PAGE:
Murder for Two

Hayes Theatre
16 August, 2023

In short – go see this production. I don’t think I’ve ever laughed so hard in recent memory. It is smart, the leads are charming and talented as hell, and the music is deceptively catchy (I’m still humming a few of the numbers).

Murder for Two is an interesting concept for a musical – two actors, one of whom is portraying multiple characters. There aren’t big costume changes – it really relies on physicality and voice work of one of the actors. This really shouldn’t work – it defies logic! And yet, somehow, it does! Clever staging, and the ruthless charisma of Maverick Newman keeps you at the edge of your seat, completely entranced as the mystery unwinds.

I didn’t want to like this – I wanted to find fault. While I went in with an open (if curious) mind, they actually lost me in the first five minutes. An unfortunate piece of lighting obscured the face of Newman (this was at the very start, when we are trying to connect to the character; any obstacles can make this challenging). Similarly, harsh lighting on Gabbi Bolt’s character, in particular during her opening number, made it a bit difficult to connect. This fortunately changes once we get into the setting of the bulk of the play, the living room where a Murder has taken place (I guess I should have given a spoiler warning, but its in the title…). The lighting from that point on was fine, and elevated the show.

I’m not sure if what happened at the beginning was a conscious choice (as Newman portrays multiple characters, so perhaps the shade was an artistic choice?), or perhaps the actor missed his mark on this particular night. I do find that Hayes sometimes has challenges lighting downstage centre, I presume because it is such an intimate space. Anyway, this was practically forgotten about 15 minutes later, and is only something I noticed as the characters and conventions of this production were still forming.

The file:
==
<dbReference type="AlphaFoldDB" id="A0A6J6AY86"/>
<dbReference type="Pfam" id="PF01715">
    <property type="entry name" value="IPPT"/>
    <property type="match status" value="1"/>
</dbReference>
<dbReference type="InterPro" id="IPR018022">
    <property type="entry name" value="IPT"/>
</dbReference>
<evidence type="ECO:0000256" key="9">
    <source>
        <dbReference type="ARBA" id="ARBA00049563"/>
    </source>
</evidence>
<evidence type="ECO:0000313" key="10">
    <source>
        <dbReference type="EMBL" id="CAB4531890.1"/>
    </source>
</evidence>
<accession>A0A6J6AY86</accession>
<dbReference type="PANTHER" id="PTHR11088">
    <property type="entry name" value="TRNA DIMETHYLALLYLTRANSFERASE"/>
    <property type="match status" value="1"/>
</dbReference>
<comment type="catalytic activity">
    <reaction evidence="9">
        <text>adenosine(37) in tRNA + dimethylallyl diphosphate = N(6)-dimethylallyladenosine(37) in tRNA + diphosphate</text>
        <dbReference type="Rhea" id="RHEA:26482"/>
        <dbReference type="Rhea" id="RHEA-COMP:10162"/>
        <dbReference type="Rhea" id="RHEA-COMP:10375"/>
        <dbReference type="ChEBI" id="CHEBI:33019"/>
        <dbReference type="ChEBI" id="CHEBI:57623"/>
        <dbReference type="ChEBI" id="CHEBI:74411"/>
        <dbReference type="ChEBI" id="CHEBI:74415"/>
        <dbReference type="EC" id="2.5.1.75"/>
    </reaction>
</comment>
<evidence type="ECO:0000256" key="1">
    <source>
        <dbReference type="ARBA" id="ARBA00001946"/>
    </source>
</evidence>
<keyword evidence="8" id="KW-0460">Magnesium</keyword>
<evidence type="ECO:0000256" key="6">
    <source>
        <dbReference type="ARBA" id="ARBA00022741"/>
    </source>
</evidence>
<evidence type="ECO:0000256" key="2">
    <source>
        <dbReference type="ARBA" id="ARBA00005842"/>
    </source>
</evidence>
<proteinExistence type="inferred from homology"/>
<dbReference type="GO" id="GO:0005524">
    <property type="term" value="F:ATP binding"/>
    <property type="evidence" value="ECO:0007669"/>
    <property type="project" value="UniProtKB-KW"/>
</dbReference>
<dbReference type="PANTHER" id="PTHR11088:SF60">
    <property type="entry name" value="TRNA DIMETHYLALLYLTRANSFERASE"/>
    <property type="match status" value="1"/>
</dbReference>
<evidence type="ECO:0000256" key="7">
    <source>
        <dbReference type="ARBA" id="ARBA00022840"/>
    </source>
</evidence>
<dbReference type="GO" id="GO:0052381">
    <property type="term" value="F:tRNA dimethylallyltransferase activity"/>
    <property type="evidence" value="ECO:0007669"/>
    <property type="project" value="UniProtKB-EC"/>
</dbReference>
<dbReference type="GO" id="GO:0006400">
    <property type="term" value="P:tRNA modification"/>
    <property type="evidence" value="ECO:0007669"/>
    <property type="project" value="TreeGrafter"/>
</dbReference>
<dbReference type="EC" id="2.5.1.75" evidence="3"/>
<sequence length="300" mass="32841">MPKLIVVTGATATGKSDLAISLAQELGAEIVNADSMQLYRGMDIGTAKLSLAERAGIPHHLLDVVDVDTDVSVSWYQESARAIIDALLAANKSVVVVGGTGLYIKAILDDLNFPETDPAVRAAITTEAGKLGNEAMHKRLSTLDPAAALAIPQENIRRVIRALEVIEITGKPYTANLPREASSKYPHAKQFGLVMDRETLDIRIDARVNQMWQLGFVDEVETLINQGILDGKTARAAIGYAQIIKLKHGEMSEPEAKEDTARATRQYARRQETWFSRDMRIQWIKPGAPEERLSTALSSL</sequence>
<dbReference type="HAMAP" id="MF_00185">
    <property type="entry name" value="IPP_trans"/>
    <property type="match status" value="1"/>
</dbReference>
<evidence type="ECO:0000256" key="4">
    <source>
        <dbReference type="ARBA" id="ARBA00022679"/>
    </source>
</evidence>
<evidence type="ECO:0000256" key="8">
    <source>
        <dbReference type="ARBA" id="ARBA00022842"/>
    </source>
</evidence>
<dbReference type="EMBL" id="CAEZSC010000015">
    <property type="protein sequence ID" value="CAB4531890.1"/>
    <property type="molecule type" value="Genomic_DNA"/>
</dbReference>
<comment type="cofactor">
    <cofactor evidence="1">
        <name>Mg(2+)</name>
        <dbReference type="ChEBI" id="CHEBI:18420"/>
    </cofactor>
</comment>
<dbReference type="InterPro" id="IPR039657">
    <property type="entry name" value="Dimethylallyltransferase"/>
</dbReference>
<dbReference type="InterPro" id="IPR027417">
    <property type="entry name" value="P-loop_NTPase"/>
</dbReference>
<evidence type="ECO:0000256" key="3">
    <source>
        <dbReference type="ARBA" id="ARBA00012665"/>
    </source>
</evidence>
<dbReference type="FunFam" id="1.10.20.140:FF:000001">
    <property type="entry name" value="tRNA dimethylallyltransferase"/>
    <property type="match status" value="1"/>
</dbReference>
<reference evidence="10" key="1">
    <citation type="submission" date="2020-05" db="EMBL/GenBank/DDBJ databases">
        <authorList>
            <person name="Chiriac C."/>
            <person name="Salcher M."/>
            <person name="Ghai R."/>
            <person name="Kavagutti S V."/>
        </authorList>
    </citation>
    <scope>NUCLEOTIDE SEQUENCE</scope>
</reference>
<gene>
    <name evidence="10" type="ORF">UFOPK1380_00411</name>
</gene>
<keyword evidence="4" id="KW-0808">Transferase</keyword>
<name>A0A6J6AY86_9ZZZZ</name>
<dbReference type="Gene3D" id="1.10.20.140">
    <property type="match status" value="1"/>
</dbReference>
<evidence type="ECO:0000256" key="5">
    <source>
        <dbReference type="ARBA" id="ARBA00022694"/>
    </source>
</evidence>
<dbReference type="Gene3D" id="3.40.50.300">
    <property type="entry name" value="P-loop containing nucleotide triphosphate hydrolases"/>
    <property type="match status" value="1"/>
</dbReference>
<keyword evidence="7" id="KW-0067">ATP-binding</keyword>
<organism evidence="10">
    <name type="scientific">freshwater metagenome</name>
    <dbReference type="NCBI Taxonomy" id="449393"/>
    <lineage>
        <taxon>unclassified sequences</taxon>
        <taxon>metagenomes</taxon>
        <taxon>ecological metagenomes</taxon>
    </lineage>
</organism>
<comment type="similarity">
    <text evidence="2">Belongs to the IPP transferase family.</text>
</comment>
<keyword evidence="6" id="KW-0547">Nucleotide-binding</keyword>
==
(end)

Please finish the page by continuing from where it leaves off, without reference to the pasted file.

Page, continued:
I’d also remark that it felt a little big low energy at the start. I couldn’t fully invest in Bolt’s ‘Protocol Says’, an up-tempo solo number that sets up her character. However, I can actually appreciate the slow build up in energy, because by the end of the show, everyone is absolutely breathless from singing, laughing and cheering. Bolt’s character is also the “straight – man” to Newman’s insane menagerie of roles, and she absolutely shines when she is interacting with (and reacting to) Newman. I also think Bolt, who (according to her socials) typically plays an instrument while she sings, looked a little bit out of place without a keyboard in front of her. Regardless, once Bolt and Newman’s characters ‘meet’, all is right with the world, and you will be gasping for air between belly laughs.

I don’t want to spoil any of the surprises in store for the audience. The production is quite meta, and you can’t help trying to solve the murder along with Bolt’s hapless detective. Newman is absolutely unhinged as he morphs through characters of varying height, gait, and sanity, with as many dialects as there are dance breaks (of which there are, welcomingly, many). Bolt’s eye brows are the unofficial third (or fourth?) actor in this production, and she has an uncanny ability to connect with the audience whilst Newman Ronde de Jambe’s about the stage.

It’s a great evening of theatre, and Newman and Bolt have joined the list of actors I’d pay to see read a phonebook. I’m also incredibly curious how understudy Sam Marques would interpret these roles! The only thing criminal about this show is that it closes in a mere two -(ish) weeks.

Natasha, Pierre & the Great Comet of 1812

Darlinghurst Theatre Company

11 July, 2023

Note: This has been edited to better reflect the pronouns of the cast. My intention is always to uplift and support others, particularly my extended family in the LGBTQIA & non-binary community. I am grateful to the cast member who provided feedback so I can continue to work at being a better ally 🙏🏼🏳️‍⚧️

It’s hard to know what it is that I just saw – NP&GC has so much going on – a giant disco ball suspended from the ceiling, musicians who are actors, audience participation, a rollicking score, unexpected/evocative lighting and copious amounts of vodka(?)

As usual, didn’t know anything before hand, easily charmed by social media snippets and the reviews of a friend. Really enjoyed this ‘opera’ style take on a snippet of War & Peace, with an updated score that I dare you not to sing for weeks to follow.